As you can see, only the choir had been completed in the Middle Ages.

image hosted on flickr


But fortunately, the original medieval plan of the facade survived.


http://de.wikipedia.org/wiki/Datei:F...B6lner_Dom.jpg

So, Cologne Cathedral could be finished in 1880 and mostly as intended.


http://upload.wikimedia.org/wikipedi...2573-75%29.jpg

image hosted on flickr



Another more controversial example is St. Vitus Cathedral (Veitsdom/chrám sv. Víta) in Prague. In 1420 construction stopped due to the Hussite Wars.

image hosted on flickr


The choir and half of the tower were built in the Middle ages.


http://farm4.staticflickr.com/3475/3...276bca2b_z.jpg

In the 19th construction restarted. But, the facade remains controversial because it heavily changed the intended appearance of the cathedral.


http://upload.wikimedia.org/wikipedi...ta_pruceli.jpg

Finally, St. Vitus cathedral was finished in 1929.
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Old November 30th, 2012, 03:26 PM   #38
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Gothic architecture is mostly associated with churches and cathedrals, but we shouldn't forget that there are also marvelous secular gothic buildings.
One of the more famous is the Brussels towns hall (15th century).

image hosted on flickr

Stadhuis Brussel by geertstienissen, on Flickr

image hosted on flickr

Brussels Town Hall.jpg by Esteban Manchado, on Flickr

image hosted on flickr

Stadhuis Brussel by roberke, on Flickr

image hosted on flickr

Brussel - stadhuis/Townhall Brussels by GeS, on Flickr
Notice St. Michael on the spire. He is one of the two patron saints of the city.

In 1695, the French troups of Louis XIV destroyed Brussels and its Grand Place with a large 48 hour bombardement. Ironically, the town hall and the spire were still standing, although they had been used as target. The buidling was very badly damaged though.

The Brussels town hall has been an example for a number of other town halls in Europe. A striking example is the 19th century neo-gothic Vienna Rathaus. Another famous example is the magnificent Leuven town hall (15th century, with more recent alterations).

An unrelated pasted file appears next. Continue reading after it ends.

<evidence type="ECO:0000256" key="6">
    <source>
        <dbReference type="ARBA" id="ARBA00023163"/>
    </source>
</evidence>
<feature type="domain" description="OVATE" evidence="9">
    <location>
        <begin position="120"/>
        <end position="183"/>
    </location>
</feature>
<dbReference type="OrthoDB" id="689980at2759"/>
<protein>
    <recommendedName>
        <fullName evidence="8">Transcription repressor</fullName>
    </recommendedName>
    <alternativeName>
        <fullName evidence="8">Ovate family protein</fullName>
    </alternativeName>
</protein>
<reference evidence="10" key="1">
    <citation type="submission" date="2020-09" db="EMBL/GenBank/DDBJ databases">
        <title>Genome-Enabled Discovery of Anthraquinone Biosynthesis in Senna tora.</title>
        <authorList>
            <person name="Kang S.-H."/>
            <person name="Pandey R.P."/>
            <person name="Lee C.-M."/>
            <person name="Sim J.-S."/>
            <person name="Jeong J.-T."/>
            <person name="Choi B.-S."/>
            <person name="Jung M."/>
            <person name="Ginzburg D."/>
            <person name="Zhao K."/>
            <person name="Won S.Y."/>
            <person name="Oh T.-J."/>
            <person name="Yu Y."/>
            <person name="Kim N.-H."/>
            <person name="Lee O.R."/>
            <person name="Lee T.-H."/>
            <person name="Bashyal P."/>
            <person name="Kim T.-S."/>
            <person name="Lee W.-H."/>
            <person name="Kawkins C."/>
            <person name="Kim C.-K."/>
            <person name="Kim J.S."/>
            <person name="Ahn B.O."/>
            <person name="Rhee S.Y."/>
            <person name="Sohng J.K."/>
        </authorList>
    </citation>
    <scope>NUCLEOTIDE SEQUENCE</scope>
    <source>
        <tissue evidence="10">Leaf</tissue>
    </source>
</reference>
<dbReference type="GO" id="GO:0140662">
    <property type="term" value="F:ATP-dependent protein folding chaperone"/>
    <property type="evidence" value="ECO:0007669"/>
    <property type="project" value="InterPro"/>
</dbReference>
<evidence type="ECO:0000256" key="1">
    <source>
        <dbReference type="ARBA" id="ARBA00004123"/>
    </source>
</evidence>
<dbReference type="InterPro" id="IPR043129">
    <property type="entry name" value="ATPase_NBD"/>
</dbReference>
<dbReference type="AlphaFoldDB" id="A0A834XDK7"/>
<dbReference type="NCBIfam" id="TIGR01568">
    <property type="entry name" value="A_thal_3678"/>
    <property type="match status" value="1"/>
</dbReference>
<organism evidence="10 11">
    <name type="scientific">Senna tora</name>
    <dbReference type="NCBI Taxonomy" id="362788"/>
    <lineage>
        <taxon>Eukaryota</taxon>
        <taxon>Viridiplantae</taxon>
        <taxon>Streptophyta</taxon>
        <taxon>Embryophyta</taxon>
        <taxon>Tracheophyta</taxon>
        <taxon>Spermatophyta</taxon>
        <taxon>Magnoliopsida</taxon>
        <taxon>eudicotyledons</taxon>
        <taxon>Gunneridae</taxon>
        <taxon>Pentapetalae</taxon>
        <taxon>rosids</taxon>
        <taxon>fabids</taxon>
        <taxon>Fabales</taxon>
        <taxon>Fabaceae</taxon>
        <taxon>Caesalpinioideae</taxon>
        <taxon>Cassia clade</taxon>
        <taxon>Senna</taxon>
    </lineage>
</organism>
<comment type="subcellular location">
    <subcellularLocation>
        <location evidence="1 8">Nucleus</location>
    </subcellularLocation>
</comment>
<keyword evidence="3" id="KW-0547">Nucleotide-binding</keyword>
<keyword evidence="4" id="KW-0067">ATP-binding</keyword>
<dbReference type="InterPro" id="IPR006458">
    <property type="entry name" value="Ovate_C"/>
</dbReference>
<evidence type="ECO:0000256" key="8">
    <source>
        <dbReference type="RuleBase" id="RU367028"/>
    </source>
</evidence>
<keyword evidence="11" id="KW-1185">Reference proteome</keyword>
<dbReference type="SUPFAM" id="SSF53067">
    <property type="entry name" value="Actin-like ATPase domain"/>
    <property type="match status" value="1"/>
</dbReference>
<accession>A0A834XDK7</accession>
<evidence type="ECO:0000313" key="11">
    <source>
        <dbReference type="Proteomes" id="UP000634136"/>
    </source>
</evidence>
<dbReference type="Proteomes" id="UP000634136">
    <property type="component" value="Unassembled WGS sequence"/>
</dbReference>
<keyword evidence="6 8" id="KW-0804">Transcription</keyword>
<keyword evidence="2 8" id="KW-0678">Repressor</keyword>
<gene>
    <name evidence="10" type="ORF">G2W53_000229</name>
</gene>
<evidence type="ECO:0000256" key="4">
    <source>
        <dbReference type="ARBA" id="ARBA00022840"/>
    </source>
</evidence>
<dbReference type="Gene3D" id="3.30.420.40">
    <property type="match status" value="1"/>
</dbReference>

image hosted on flickr

Leuven Town Hall by balial, on Flickr

image hosted on flickr

Leuven by ApplefanBE, on Flickr

image hosted on flickr

Leuven Stadhuis by Michael Stoop, on Flickr

The building is most famous for its statues, though this is a 19th century addition. I think it was originally intended to add statues, because the niches are original.
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Old November 30th, 2012, 06:12 PM   #39
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Quote:
Originally Posted by Wapper View Post
Gothic architecture is mostly associated with churches and cathedrals, but we shouldn't forget that there are also marvelous secular gothic buildings.
That's true, especially the Flemish town halls are very impressive.

There are also quite many pretty Brick Gothic town halls.


Lübeck:

image hosted on flickr



http://farm1.staticflickr.com/72/206...ec16200a_b.jpg


Stralsund:

image hosted on flickr



Tangermünde:


http://static.panoramio.com/photos/o...l/51234999.jpg
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Old November 30th, 2012, 07:23 PM   #40
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The brick-built buildings of Gothic style are really original.

St. Anne's Church in Vilnius :

image hosted on flickr


image hosted on flickr